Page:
Welcome to Table Scraps, an intermittent series on the growing problem of food waste and what some eateries, officials, farms, institutes, and everyday people are doing right. This isn’t a guilt trip, just a way to unpack initiatives attempting to reduce kitchen waste and food loss, as more than 40 percent of all food is wasted in the U.S. We’ll explore backyard composting to city programs, restaurant tips to technology, and anything related to this global issue. Heat up those leftovers and settle in.
Cold fried chicken? My favorite. That curry jammed in the back of the refrigerator’s top shelf? Better than the first time. And the vat of shredded chicken made Sunday in the Crock-Pot? What a lunch-packing lifesaver.
Yes, I love leftovers. The arguments that they’ll give you a stomach virus, are gross, are unposh, or are for quitters (meaning for those who can’t finish their food) infuriate me. Leftovers save money, save you from overeating, and save the freaking planet. Well, they can at least help.
But it took a long time for society to view them as the saviors they are.
A General History of Leftovers
World War I, the Great Depression, the Twilight Zone-era ‘60s, the Reagan ‘80s, ‘90s Frasier types, and now, waste-conscious adults all have a lot to do with the legacy of leftovers. And there are some fascinating articles about this.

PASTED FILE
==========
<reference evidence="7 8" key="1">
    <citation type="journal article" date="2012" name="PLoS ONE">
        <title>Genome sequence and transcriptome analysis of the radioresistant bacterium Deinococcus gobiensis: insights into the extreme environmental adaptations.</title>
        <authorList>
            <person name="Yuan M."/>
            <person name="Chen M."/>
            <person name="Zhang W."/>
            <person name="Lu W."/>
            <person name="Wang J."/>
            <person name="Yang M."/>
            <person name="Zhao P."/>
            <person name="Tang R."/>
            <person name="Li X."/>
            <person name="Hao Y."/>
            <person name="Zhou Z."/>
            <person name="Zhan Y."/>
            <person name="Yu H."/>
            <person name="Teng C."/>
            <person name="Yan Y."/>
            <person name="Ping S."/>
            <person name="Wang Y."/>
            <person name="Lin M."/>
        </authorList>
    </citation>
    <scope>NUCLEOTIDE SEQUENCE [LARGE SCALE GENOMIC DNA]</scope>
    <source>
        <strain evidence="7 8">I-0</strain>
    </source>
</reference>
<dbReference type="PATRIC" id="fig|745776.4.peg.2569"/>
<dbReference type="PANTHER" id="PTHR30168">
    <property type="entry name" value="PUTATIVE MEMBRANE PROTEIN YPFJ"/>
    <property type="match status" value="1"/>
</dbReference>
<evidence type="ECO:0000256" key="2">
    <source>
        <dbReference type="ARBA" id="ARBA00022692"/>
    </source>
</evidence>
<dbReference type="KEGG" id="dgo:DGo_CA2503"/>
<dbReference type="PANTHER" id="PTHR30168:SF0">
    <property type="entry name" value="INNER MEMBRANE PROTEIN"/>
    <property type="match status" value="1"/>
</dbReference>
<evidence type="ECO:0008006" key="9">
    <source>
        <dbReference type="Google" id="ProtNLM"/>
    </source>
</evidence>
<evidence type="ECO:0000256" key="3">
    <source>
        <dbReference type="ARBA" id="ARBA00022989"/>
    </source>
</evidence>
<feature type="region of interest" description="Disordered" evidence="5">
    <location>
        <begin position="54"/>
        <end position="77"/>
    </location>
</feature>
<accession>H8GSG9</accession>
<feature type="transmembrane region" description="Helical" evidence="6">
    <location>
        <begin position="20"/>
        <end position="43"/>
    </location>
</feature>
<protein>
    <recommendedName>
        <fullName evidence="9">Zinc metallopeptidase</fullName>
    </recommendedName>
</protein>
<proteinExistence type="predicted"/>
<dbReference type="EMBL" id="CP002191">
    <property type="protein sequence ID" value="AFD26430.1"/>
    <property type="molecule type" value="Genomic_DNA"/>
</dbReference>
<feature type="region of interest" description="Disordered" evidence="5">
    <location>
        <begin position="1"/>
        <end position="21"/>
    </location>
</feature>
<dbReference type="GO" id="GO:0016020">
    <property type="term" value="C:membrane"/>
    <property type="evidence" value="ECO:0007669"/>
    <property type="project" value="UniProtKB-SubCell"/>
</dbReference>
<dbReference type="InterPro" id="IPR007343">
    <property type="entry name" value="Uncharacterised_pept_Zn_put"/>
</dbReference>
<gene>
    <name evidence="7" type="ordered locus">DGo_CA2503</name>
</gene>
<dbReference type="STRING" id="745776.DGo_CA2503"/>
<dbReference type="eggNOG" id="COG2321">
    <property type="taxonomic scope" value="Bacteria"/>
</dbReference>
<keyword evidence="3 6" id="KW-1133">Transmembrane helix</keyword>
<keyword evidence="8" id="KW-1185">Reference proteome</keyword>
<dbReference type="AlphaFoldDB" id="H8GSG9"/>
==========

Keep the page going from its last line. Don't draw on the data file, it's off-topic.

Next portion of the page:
For the longest time, leftovers weren’t considered good or bad: They were just a thing.
According to a Time piece, “A Brief History of Leftovers,” uneaten food has "been a part of human eating culture since ancient man realized the fruits of a hunt would stay edible for a while if they were stored in the back of a cold, dark cave.” Other ancient people brought in snow to slow spoilage, and later, in the 19th century, there were the days of ice delivery, when men would haul in chunks of the stuff for the icebox.
Of course the invention of Freon, better refrigeration, the household microwave, and food storage lines like Tupperware, Saran Wrap, and Ziploc all played major roles. It was common practice to store away food, especially during wartime and the Great Depression.
Then, leftovers fell out of favor.
According to the History website, specifically the article “The Curious History of Leftovers,” people became embarrassed about their excess food. “Eating leftovers, or worse, serving them to a guest, thus made one an object of disdain or ridicule rather than paragon of civic virtue as in earlier eras,” it says.